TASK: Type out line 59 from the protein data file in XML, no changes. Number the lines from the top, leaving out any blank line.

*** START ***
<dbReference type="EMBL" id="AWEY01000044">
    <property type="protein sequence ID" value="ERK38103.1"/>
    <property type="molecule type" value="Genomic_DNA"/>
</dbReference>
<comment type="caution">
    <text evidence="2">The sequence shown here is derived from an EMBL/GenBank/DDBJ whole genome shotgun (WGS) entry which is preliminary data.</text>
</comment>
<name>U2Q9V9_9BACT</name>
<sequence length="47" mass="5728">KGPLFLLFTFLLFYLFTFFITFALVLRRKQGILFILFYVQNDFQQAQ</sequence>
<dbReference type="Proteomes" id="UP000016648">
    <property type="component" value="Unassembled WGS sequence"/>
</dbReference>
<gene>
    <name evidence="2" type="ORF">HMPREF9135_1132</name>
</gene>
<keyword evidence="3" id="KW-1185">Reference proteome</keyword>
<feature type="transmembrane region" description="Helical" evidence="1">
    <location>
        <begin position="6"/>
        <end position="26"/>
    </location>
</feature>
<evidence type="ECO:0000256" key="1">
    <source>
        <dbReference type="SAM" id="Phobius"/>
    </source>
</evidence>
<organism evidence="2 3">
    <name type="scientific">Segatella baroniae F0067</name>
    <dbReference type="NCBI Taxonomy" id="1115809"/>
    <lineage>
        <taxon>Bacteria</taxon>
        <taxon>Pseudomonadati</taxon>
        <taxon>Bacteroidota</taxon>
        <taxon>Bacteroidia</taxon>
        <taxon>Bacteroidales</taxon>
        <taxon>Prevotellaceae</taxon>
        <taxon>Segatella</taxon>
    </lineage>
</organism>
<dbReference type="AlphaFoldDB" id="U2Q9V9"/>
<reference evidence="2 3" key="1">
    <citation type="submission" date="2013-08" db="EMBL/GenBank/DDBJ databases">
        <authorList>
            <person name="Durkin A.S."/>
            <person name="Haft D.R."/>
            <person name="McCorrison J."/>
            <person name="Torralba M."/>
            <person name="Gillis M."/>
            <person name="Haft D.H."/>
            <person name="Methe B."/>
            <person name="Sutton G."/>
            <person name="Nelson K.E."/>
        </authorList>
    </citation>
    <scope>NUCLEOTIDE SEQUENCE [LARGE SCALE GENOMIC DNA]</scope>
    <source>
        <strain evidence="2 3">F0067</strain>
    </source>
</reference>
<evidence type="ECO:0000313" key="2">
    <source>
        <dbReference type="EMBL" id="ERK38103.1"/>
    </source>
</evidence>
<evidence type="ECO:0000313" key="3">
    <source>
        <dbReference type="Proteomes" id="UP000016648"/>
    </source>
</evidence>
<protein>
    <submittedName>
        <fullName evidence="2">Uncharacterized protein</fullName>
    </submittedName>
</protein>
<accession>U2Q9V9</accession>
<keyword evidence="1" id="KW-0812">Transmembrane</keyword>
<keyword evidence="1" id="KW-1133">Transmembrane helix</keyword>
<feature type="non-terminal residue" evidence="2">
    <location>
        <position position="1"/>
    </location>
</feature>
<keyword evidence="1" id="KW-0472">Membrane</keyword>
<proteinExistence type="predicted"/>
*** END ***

    </source>